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Home arrow Gaza arrow Symptoms of Decay in Occupied Palestine
Symptoms of Decay in Occupied Palestine PDF Print E-mail
Jul 23, 2007 at 12:51 PM

by Bashir Abu-Manneh; July 16, 2007 

...It is worth repeating that the closest Palestinians ever came to decolonizing the West Bank and Gaza was in the first Intifada. A whole nation struggled together then in what Edward Said called 'one of the most extraordinary anti-colonial and unarmed mass insurrections in the whole history of the modern period'. It is clear that conditions are now much more difficult than they were in the 1980s. Palestinians are cut off, fragmented, politically divided, and made dispensable by Israel's closure policy, which has diminished their political leverage and capacity to force Israeli society to pay the price of its brutal occupation. Palestinian bantustans are clearly Oslo's doing, leaving most Palestinians stranded and demobilized. Only 5% of Palestinians actively participated in resistance against the occupation from the beginning of the second Intifada in 2000 to 2005, a measure of severe crisis and political disengagement if ever there was one.[6] This is why it has long been imperative to rebuild Palestinian self-capacity for collective resistance and mass mobilization. Struggles against the Wall have testified to the political efficacy of popular mobilization, as Palestinians invited and led both international solidarity and support from Israel's meager yet important anti-occupation groups, like Tayyush and Anarchists Against the Wall...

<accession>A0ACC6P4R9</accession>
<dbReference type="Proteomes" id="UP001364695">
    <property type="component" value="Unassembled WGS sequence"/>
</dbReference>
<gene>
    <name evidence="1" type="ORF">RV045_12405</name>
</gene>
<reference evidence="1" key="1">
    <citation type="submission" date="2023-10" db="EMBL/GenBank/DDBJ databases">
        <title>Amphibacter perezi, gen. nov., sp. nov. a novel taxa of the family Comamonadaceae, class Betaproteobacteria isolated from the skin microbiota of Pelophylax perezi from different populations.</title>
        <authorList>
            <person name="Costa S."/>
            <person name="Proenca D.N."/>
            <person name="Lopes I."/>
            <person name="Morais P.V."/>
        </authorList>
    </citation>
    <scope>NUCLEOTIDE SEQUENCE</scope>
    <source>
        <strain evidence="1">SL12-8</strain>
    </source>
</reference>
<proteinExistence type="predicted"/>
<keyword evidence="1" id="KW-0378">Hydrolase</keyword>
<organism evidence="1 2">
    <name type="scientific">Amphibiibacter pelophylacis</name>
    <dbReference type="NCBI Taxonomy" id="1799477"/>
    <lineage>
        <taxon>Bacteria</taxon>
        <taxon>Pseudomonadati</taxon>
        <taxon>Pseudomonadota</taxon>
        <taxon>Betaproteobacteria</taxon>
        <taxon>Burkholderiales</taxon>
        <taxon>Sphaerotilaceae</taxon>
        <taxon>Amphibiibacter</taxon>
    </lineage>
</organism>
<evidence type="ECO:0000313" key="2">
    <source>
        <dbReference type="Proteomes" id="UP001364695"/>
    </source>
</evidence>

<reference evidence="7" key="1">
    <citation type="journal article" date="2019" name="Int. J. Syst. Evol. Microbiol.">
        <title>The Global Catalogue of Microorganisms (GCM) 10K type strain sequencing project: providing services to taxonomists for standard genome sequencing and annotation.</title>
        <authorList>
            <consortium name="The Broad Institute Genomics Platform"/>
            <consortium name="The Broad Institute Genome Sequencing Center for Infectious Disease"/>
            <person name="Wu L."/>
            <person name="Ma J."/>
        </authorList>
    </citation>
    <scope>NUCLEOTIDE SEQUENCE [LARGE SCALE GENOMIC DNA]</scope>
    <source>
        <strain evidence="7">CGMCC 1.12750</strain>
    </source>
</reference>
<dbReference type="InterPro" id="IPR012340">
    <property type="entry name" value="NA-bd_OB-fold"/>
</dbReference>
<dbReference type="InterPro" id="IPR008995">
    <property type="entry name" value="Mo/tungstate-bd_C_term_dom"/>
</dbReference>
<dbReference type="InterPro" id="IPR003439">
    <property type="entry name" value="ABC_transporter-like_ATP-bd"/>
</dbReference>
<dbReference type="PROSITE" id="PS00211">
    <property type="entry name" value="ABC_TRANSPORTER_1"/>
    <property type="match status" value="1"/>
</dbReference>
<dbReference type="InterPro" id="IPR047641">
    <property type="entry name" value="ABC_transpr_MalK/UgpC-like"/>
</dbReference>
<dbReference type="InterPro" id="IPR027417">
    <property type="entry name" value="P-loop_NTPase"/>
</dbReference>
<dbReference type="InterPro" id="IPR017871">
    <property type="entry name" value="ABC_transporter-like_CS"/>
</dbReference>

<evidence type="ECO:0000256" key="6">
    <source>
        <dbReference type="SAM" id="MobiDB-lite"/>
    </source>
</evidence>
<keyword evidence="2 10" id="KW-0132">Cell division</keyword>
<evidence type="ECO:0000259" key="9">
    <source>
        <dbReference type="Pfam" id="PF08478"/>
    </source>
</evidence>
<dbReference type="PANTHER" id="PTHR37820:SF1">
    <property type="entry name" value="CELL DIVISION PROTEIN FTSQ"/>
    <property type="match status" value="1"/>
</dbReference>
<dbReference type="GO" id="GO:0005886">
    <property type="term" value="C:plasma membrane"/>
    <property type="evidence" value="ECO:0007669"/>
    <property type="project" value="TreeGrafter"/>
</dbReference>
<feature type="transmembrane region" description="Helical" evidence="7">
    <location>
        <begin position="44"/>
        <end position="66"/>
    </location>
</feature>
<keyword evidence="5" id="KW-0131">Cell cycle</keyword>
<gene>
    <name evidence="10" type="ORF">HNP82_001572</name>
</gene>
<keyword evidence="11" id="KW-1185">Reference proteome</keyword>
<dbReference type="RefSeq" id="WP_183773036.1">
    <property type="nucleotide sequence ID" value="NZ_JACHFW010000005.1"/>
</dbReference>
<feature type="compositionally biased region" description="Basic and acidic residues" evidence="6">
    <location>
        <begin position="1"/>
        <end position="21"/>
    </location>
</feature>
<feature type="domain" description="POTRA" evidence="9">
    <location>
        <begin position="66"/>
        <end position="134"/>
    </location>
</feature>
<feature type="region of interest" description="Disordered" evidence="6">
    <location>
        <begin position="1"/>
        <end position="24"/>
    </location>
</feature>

for full article

<Previous
Depressed about the situation in the Middle East? You may not be looking in the right places

News from Israel/Palestine

by Peter Larson

Israel has carried out deadly bombing raids over Gaza, killling and wounding many in alleged reprisals for a kidnapping/murder in the West Bank. But what effect is its show of muscle having on Israel's reputation around the world?

Several people have written to me in the last week about how discouraged they are about recent developments in the Middle East.

"How much more pain and suffering can anyone endure?"
"Will it ever change?"

In fact there is lots of reason to be optimistic if you look at what is happening on the world scene.

Read full article: http://us7.campaign-archive2.com/?u=17eaae75f7dfe1659c149b0ef&id=ddde9d1865

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